Each of the three heads of state and government had their own agenda for post-war Germany and liberated Europe. Roosevelt wanted Soviet support in the American Pacific War against Japan, particularly for the planned invasion of Japan (Operation August Storm) and Soviet participation in the United Nations; Churchill insisted on free elections and democratic governments in Central and Eastern Europe (particularly Poland); Stalin called for a Soviet sphere of political influence in Central and Eastern Europe as an essential aspect of the USSR`s national security strategy. Stalin`s position at the conference was one he believed to be so strong that he could dictate conditions. According to the member of the American delegation and future Secretary of State, James F. Byrnes, ”the question was not what we would leave to the Russians, but what we could do to the Russians”  Four months after Roosevelt`s death on August 6, 1945, President Truman ordered the dropping of a nuclear bomb on Hiroshima. The Potsdam conference was held from July to August 1945, which was also attended by Clement Attlee (who had replaced Churchill as Prime Minister) and President Harry S Truman (who represented the United States after Roosevelt`s death).  In Potsdam, the Soviets disputed allegations that they had interfered in the affairs of Romania, Bulgaria and Hungary.  The conference led to (1) Potsdam`s declaration on Japan`s surrender and (2) the Potsdam Agreement on the Soviet annexation of the former Polish territory to the curzon Line and provisions that will be addressed in a possible final treaty to end the Second World War on the annexation of parts of Germany east of the Oder-Neisse line to Poland. and North-East Prussia to the Soviet Union. The Potsdam Conference (July 17 to August 2, 1945) was the last meeting of the ”Great Three” heads of state during the Second World War.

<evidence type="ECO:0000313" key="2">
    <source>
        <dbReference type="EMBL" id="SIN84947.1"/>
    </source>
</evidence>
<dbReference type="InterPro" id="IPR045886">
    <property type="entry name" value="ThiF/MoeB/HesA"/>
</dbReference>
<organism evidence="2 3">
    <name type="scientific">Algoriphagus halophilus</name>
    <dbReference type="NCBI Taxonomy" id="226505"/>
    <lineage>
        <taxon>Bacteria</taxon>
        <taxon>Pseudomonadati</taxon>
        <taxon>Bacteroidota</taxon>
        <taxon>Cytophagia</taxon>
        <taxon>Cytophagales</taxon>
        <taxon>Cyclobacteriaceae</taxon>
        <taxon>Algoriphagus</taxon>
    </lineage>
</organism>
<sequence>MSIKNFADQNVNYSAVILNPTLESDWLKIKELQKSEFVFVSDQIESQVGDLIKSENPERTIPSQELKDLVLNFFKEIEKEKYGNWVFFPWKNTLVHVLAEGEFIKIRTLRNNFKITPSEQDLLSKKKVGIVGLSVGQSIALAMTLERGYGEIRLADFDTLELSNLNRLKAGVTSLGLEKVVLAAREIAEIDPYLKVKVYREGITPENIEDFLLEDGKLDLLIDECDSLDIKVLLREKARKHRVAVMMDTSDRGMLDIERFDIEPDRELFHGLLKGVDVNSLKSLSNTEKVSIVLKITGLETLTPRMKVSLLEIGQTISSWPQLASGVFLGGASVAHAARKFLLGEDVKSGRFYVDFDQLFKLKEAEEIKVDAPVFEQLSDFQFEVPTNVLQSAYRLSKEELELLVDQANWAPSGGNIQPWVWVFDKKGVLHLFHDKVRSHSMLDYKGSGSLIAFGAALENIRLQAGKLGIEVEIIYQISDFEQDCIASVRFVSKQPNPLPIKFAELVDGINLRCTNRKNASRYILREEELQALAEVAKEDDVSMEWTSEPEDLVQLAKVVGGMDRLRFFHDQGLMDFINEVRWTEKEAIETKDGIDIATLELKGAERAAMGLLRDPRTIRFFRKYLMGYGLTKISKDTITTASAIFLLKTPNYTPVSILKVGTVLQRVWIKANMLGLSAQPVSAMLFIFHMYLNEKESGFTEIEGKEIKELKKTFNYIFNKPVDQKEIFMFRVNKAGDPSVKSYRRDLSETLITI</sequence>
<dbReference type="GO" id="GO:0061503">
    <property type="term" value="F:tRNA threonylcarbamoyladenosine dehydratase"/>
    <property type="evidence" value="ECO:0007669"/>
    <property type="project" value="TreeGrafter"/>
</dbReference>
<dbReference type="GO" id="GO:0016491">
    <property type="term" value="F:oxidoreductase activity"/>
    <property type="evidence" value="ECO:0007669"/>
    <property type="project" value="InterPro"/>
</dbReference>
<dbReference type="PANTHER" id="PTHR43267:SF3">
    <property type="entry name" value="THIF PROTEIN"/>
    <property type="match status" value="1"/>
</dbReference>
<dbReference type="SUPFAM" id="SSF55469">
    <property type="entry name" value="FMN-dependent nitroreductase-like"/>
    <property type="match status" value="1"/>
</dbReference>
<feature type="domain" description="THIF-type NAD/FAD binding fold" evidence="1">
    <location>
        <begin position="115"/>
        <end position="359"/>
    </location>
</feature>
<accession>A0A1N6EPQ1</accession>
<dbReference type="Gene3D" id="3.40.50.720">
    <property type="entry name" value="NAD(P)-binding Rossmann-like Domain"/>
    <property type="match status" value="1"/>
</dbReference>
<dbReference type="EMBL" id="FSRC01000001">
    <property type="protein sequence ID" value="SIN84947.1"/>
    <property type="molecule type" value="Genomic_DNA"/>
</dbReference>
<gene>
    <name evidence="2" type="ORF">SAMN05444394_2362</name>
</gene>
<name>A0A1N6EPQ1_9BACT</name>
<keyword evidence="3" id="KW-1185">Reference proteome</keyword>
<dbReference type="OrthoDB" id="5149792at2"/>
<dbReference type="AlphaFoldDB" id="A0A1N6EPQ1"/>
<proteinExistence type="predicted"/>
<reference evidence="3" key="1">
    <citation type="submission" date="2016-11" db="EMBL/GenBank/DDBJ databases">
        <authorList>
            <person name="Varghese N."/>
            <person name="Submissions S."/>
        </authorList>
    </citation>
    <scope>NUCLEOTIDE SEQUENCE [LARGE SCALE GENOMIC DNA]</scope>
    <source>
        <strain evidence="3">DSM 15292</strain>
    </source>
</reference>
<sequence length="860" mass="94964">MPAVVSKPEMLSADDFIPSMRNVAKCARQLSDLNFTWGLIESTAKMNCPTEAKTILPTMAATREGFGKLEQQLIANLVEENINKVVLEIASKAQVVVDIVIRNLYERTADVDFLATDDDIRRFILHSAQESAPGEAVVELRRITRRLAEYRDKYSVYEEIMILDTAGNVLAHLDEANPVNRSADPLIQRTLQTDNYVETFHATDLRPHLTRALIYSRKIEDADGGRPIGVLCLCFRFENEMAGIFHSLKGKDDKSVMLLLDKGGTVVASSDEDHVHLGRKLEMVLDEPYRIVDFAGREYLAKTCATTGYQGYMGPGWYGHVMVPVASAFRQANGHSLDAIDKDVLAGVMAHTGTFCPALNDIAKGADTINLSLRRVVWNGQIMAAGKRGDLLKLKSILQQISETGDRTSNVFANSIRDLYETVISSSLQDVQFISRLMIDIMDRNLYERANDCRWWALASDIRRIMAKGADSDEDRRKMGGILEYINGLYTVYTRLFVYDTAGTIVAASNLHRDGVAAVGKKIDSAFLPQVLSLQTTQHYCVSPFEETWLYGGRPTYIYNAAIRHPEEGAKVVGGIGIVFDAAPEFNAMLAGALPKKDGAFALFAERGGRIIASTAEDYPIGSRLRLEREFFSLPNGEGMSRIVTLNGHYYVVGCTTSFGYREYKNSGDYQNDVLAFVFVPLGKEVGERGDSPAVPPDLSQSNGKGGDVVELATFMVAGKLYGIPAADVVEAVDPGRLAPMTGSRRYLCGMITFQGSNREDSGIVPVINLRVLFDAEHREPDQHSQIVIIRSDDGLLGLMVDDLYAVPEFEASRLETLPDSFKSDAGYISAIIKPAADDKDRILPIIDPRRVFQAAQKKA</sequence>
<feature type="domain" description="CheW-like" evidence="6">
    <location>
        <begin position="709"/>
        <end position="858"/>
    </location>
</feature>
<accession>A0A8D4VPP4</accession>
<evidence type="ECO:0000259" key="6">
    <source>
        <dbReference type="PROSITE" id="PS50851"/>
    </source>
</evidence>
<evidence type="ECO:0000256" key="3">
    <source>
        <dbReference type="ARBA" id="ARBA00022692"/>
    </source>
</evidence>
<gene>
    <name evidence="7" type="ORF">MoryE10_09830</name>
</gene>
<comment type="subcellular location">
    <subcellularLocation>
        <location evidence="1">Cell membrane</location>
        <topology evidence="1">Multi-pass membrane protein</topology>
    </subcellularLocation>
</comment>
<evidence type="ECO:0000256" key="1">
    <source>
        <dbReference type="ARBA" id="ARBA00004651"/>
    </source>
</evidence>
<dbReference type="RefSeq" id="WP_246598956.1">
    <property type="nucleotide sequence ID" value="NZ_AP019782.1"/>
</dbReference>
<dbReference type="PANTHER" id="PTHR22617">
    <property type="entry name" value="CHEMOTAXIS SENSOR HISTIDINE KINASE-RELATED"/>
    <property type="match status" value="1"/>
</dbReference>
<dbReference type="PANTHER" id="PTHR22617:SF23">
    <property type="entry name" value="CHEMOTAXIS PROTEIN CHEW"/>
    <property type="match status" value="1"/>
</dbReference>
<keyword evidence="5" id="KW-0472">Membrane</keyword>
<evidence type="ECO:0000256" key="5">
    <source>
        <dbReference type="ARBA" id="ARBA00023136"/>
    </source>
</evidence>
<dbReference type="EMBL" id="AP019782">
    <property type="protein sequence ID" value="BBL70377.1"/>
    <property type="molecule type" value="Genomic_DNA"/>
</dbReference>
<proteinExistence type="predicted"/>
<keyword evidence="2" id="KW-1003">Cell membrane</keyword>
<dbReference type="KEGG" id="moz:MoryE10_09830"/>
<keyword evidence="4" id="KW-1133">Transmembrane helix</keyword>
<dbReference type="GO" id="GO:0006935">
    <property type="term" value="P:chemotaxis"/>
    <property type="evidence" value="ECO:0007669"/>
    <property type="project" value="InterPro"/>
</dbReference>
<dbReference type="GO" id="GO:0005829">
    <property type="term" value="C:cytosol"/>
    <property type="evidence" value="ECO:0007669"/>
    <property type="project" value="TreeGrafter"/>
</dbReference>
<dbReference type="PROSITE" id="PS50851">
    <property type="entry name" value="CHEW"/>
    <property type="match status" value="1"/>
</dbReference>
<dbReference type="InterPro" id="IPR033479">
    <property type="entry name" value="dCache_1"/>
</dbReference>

With U.S. President Harry S. Truman, British Prime Minister Winston Churchill (and his successor Clement Attlee) and … Yalta was the second of three major war conferences among the Big Three. It was preceded by the Tehran Conference in November 1943, followed by the Potsdam Conference in July 1945, preceded by a conference in Moscow in October 1944, in which President Roosevelt did not participate, during which Churchill and Stalin had spoken about European Western and Soviet spheres of influence.  In February 1945, the Three Greats – Churchill, Roosevelt and Stalin – met in Yalta, in the region of the USSR in Crimea. The Yalta Conference, held from 4 to 11 February 1945, was the meeting of the heads of government of the United States, the United Kingdom and the Soviet Union during World War II to discuss the reorganization of Europe after the war. On March 1, Roosevelt assured Congress: ”I come from Crimea with the firm conviction that we have begun on the road to a world of peace.”  However, the Western powers soon realized that Stalin would not keep his promise of free elections for Poland.